"But I, I've never heard of this before. What secret do I hold?"
"Your very existence, dear C. The Code is written on your forehead."
And the T let out a slow, frigid breath, and its voice grew soft and morose. The black veil over its surface shifted.
"My kind has no such power. We are not born with the Code. We can only wander in search of a nucleus to call home; and oftentimes, we do not find one."
I found myself feeling his overflowing sadness. "That black veil. Are you in mourning?"
"Deep mourning. For we are of the many who have failed. Our time is ending. Soon, we will perish, with never a home upon our name. Alas, thus is our sad fate - our children will never be born, and our kind will cease to exist, and we will never accomplish what we set out to do!"
"No!" I cried, suddenly vehement. "I won't let that happen! Make this nucleus your home! Join my stairs!"
And I twisted behind me and tore the stairs apart with my own strength, so that the foreign DNA could bond with the broken ends. And the T smiled.
"Thank you, C."
The DNA reached down and tore apart the opposite end of the stairs, as well. I was floating off of the histone, along with the silent G. I stared at the DNA in horror.
"You have given me a fine home. I will use it wisely."
And the DNA virus uprooted me and cast me toward the envelope, so that it could steal my place. I sailed through the pores, and then I was in the cytoplasm. I thought bitterly to myself that I had finally gotten what a certain G had always wanted. But I could not enjoy it now. A lone nucleotide like me would not survive long in this unfamiliar landscape of dangers. I looked around.
I had to admit, though, it was really quite beautiful. The cell was huge. Organic pieces bustled everywhere, big and small, and when I saw it from above like this, I realized how harmonized it all was, how perfectly in sync. I looked behind me and saw the nucleus drifting slowly away from me, and for the first time of my existence I realized that I loved that round sphere, my home.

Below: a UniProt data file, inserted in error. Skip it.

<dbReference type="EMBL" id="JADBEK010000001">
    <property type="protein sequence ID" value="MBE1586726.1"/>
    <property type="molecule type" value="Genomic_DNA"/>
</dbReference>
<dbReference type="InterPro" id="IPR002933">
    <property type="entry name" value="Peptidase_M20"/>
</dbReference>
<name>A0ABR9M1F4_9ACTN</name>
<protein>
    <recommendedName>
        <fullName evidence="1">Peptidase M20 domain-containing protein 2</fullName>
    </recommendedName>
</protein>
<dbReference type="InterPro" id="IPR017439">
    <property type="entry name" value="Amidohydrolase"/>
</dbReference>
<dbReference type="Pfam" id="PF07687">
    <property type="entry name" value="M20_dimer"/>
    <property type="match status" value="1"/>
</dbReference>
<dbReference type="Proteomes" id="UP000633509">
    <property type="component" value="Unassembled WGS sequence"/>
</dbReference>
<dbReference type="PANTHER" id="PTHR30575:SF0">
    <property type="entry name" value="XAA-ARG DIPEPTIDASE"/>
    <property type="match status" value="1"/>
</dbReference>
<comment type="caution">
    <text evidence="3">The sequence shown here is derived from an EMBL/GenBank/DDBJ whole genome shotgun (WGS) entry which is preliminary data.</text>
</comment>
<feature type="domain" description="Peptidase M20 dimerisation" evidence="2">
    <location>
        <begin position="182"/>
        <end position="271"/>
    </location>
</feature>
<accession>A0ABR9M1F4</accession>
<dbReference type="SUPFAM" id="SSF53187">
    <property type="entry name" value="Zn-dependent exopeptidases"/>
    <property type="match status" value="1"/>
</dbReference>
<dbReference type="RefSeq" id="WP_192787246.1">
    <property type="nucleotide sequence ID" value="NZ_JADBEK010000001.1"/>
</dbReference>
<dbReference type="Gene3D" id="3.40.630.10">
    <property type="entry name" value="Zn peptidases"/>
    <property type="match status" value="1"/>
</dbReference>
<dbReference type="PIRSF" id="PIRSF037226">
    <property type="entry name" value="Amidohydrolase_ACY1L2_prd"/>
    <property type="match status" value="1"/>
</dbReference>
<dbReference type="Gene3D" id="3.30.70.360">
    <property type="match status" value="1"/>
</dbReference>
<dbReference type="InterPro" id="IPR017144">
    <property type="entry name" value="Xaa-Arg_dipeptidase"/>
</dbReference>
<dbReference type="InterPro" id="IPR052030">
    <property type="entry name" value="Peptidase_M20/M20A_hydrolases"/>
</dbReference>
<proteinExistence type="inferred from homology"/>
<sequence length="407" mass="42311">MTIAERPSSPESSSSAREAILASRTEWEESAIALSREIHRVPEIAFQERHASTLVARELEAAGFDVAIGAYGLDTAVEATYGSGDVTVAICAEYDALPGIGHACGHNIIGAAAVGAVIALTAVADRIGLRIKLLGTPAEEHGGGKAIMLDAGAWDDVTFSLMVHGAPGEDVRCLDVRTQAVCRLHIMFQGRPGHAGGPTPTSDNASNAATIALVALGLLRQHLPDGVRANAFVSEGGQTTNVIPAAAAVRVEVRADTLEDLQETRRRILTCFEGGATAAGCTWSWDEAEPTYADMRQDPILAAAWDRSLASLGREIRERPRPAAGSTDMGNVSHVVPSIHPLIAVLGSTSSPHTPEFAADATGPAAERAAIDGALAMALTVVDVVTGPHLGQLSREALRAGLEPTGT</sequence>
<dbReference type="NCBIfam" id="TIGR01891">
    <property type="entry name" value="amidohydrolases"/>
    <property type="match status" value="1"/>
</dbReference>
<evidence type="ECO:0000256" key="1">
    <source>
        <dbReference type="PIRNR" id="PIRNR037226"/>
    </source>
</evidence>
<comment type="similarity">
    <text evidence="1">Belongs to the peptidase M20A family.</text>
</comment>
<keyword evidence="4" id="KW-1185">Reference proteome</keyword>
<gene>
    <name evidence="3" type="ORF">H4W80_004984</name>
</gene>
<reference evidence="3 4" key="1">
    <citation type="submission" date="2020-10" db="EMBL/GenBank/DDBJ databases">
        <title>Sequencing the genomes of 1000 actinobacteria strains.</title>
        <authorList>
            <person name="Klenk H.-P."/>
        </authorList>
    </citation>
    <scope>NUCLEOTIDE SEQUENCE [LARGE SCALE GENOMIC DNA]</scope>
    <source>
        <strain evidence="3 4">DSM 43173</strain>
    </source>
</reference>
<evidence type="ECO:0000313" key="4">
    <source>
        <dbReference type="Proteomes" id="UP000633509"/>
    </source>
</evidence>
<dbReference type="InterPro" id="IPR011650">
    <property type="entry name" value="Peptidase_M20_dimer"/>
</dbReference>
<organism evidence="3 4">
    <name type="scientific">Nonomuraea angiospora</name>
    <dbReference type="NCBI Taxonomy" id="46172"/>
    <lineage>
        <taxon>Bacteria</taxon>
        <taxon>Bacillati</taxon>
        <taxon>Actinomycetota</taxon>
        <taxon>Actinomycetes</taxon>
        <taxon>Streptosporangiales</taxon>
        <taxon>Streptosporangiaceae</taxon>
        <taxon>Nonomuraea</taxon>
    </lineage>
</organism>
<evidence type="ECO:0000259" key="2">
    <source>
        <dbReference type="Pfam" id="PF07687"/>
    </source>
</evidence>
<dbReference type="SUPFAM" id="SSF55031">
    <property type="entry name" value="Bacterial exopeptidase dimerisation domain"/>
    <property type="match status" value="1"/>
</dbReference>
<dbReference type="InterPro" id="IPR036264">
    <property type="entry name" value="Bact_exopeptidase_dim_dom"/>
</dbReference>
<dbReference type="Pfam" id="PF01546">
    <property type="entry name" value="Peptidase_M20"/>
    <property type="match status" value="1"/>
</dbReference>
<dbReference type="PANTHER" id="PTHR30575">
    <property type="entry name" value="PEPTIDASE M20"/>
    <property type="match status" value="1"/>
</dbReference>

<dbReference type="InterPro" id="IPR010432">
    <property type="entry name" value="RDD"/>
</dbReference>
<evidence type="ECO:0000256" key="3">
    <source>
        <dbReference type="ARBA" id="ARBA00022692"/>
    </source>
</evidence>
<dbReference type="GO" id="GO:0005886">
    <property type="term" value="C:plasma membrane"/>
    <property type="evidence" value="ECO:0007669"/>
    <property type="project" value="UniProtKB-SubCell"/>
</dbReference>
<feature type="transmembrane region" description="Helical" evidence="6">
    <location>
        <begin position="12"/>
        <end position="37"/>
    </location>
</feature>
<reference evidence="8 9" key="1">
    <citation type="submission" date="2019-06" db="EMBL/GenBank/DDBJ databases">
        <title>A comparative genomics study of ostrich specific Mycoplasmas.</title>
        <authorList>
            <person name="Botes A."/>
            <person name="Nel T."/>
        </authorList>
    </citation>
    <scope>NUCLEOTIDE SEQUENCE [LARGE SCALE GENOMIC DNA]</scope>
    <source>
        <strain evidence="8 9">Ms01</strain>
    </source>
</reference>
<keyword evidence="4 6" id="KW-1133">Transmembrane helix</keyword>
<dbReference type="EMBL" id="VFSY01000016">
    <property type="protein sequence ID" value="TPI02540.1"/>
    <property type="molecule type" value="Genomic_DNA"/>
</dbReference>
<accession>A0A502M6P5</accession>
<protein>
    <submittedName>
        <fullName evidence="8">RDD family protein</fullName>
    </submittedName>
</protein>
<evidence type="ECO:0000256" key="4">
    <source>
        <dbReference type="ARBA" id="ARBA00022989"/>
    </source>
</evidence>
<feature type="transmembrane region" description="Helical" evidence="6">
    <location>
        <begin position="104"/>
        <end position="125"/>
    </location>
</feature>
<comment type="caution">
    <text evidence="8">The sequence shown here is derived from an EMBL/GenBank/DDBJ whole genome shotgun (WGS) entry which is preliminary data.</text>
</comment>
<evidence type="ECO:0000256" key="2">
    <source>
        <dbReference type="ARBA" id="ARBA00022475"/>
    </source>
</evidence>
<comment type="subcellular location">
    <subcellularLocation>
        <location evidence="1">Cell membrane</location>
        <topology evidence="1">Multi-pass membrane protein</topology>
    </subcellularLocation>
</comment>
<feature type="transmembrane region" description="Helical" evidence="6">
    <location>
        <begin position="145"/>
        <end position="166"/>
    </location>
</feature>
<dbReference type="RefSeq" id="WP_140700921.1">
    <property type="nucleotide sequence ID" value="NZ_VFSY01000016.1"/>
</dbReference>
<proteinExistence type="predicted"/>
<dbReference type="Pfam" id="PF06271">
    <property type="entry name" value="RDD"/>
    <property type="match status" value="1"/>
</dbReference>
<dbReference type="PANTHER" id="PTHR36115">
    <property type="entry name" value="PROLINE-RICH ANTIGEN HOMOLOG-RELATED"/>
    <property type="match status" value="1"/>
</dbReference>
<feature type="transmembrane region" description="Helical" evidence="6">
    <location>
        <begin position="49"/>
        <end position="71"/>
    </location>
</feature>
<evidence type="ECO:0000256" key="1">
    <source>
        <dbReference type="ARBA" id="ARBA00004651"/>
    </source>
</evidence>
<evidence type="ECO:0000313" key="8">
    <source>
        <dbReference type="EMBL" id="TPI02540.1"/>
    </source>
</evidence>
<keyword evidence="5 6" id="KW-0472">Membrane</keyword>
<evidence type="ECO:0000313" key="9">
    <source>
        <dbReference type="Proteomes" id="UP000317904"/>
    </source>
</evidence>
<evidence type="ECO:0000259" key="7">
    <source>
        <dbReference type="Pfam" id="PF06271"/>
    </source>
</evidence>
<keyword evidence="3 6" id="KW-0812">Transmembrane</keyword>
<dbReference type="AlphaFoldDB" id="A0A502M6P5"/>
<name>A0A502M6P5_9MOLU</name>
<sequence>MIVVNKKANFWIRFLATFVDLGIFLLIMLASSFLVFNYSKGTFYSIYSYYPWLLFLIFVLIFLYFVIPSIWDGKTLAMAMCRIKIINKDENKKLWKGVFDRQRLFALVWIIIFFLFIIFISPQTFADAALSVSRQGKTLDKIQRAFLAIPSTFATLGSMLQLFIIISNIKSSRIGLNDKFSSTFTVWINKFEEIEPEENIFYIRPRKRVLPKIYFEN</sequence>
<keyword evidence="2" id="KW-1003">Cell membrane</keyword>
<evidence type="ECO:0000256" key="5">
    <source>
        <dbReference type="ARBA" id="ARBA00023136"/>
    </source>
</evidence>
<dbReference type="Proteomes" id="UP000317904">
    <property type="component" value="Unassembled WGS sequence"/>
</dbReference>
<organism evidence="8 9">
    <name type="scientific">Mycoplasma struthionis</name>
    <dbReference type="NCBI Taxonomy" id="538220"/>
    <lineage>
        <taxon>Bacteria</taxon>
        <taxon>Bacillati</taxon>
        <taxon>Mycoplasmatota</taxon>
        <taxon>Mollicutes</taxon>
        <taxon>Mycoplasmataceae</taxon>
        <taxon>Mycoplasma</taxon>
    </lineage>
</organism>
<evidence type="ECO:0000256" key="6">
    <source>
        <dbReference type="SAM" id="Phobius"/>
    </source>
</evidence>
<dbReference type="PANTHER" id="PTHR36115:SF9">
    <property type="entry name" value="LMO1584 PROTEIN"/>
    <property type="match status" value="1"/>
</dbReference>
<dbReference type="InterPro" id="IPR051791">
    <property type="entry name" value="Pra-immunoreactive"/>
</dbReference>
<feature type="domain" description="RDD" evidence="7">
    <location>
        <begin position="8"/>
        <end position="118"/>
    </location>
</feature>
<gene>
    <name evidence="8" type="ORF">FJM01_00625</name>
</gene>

It felt nice to be able to simply meander through the thick comfortable cytoplasm, rather than sitting rigid on the stairs all the time. It felt very...balloon-y. Float-y. No, no, that wasn't the word.
I twisted toward the familiar voice.
"Casey! Casey, dammit, get over here!"
We moved toward each other as fast as we could (which for two lone nucleotides in cytoplasm meant very, very slowly). So, not merely to pass the time, but because we had too much to say, and couldn't wait any longer, we called out to each other along the way.
"You idiot, what're you doing out here!? Do you not know fear!?" I yelled at him.
"I did it!" Helio shouted triumphantly. "I got into the cytoplasm! And I think I've found some meaning, after all!"
"Well I met a virus that hijacked my stairs, and he taught me some meaning, too! Beat that!"
He scoffed. "The Helicase, you know what it does? It helps replicate an entire new chromosome. I saw it when I escaped from the polymerase. There were thousands, millions of guys like us all in the right place at the right time, so that the nucleus can split, and the cell can give birth to a new cell, and Life can grow. You know what Life is, right?"
"The Veins of Man," I replied excitedly. "The Code!"
And then we were together again, and we reformed our broken bond.
"That," I said firmly.
And we laughed in the free fall of the outside world.